Clamp (manga artists)
Clamp is an all-female Japanese manga artist group that formed in the mid-1980s. It consists of leader Nanase Ohkawa, three artists whose roles shift for each series: Mokona, Tsubaki Nekoi, Satsuki Igarashi. 100 million Clamp tankōbon copies have been sold worldwide as of October 2007. Beginning as an eleven-member dōjinshi circle in the mid-1980s, they began creating original work in 1987. By the time they debuted with RG Veda in 1989, the group was reduced to seven members. In 1993, three more members left, leaving the four members who are still part of the group. In 2006, the members decided to change their names. Clamp began in the mid-1980s as an eleven-member dōjinshi circle named Clamp Cluster; this included O-Kyon, Sei Nanao, Tamayo Akiyama, Leeza Sei, Sōshi Hishika, Kazue Nakamori, Shinya Ōmi. Three of Clamp's artists—Mokona, Tsubaki Nekoi, Satsuki Igarashi—first began drawing manga when they were teenagers, inspired by friends; the three artists were good friends in the same school. They befriended Nanase Ohkawa through one of her friends who had bought comics from Mokona.
The original group of twelve members began to meet at every event held in Osaka and Kobe, which occurred once a month. Before they began creating original work, the group produced dōjinshi of Captain Tsubasa, yaoi dōjinshi of Saint Seiya. However, in 1987 the group began creating original work, their first collaborative work was entitled "Clamp", which they continued to work on until shortly after their debut. The group debuted as professional manga artists when they decided to print the manga RG Veda, which they had first started as a fan comic. After seeing the comic digest of the manga series that Clamp had published, an editor for Shinshokan's Wings manga magazine asked the group to work for them, they submitted an sixty-page story as a sample, but the work was rejected. Ohkawa lambasted the draft, stating that "everything was bad" and attributing the quality to the group's lack of experience, since they had never before completed a story as a cohesive group; the group was given another chance at publication should they submit a new story that Shinshokan liked.
During the time before their official debut, the group moved to Tokyo and rented a small, two-bedroom apartment. Ohkawa stated that she thought she was "gonna die there". Nekoi stated that "the only private space had was under desk." By the group's professional debut in 1989 with the manga RG Veda, serialized in Shinshokan's Wings magazine, its members had gone down to seven. During the production of the manga RG Veda, O-Kyon had left the group. In June 1990, Sei Nanao left the group, Sōshi Hishika, Kazue Nakamori, Shinya Omi left in March 1993. In October 1992, Tamayo Akiyama and Leeza Sei left the group. RG Veda was planned to be a single story rather than a series, although because of good reader response and higher-than-expected sales for its first volume Shinshokan permitted the group to create more volumes, however after each chapter of the manga was released, Shinshokan threatened that it would cease serialization should its popularity fall. In July 1989, Genki Comics began serializing Man of Many Faces.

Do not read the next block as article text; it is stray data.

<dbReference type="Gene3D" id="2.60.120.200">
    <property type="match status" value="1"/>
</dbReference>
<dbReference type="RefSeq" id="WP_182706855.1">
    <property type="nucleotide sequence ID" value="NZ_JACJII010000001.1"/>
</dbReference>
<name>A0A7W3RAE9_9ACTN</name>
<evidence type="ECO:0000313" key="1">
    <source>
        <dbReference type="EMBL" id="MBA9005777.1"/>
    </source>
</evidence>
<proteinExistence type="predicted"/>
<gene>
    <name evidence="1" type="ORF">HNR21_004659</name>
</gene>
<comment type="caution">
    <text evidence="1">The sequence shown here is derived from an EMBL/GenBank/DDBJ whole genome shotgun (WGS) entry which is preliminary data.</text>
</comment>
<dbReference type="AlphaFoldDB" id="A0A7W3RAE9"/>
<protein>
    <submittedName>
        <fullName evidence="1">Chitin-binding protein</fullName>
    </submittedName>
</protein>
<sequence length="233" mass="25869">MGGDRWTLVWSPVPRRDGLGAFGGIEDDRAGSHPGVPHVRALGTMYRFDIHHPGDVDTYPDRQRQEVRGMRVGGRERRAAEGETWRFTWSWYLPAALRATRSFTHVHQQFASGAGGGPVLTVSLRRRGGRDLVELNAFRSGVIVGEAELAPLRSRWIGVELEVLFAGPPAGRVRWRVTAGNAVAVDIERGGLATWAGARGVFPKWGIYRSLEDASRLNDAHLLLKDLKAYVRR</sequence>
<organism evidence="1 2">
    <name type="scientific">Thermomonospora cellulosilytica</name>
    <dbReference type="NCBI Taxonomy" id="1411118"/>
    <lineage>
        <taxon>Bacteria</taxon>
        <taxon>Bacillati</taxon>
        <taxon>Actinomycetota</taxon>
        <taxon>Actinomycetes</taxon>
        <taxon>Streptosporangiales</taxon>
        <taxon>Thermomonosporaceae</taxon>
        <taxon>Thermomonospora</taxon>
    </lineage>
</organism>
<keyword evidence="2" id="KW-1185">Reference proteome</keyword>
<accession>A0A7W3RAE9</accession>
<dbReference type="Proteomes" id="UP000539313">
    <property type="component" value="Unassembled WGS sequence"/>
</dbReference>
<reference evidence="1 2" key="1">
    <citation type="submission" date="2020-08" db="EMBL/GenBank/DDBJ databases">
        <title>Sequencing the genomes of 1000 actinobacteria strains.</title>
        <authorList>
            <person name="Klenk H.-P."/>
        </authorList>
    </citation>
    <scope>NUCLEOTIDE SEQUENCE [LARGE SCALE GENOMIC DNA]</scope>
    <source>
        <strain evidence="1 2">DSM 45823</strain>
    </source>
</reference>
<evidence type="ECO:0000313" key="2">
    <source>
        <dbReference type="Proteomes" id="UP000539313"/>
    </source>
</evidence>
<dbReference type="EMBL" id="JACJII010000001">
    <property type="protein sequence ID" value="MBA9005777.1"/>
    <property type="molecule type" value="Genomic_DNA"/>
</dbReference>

It began serializing Duklyon: Clamp School Defenders in August 1991, which became the work that the three artists Mokona and Igarashi enjoyed working on most. In March 1990, Wings began serializing Tokyo Babylon. In December 1990, Monthly Asuka ran Clamp School Detectives, in May 1992, it began serializing X. Clamp was serialized by many other magazines and publishers including Kobunsha publishing Shirahime-Syo: Snow Goddess Tales on June 10, 1992. In 1993, Clamp released two different manga: in March, Miyuki-chan in Wonderland, which began serializing in Newtype, in November, Magic Knight Rayearth, serialized in Nakayoshi. Nakayoshi began to serialize Cardcaptor Sakura in May 1996. Kadokawa Shoten published The One I Love on July 17, 1995. Wish first began serializing in Asuka Comics DX in October 1996. In December 1998, Suki: A Like Story began first serializing in Asuka Comics DX, in January 1999, Angelic Layer first began serializing in Monthly Shōnen Ace. In 2001, Young Magazine began serializing Clamp's Chobits which completed its run in 2002.
Although their previous works are targeted at a female audience, Chobits marked the first time Clamp wrote for an older teen male audience. Clamp began writing the two works that tell separate parts of the same overarching plot, xxxHolic serialized in Young Magazine beginning in 2003 followed by Tsubasa: Reservoir Chronicle serialized in the Weekly Shōnen Magazine beginning in the same year. Tsubasa marked the first time Clamp had tried writing for a younger male audience, although their first work published in the Shōnen genre was Angelic LayerIn 2004, Clamp's 15th anniversary as a manga artist group, the members changed their names from Nanase Ohkawa, Mokona Apapa, Mick Nekoi, Satsuki Igarashi to Ageha Ohkawa, Tsubaki Nekoi and Satsuki Igarashi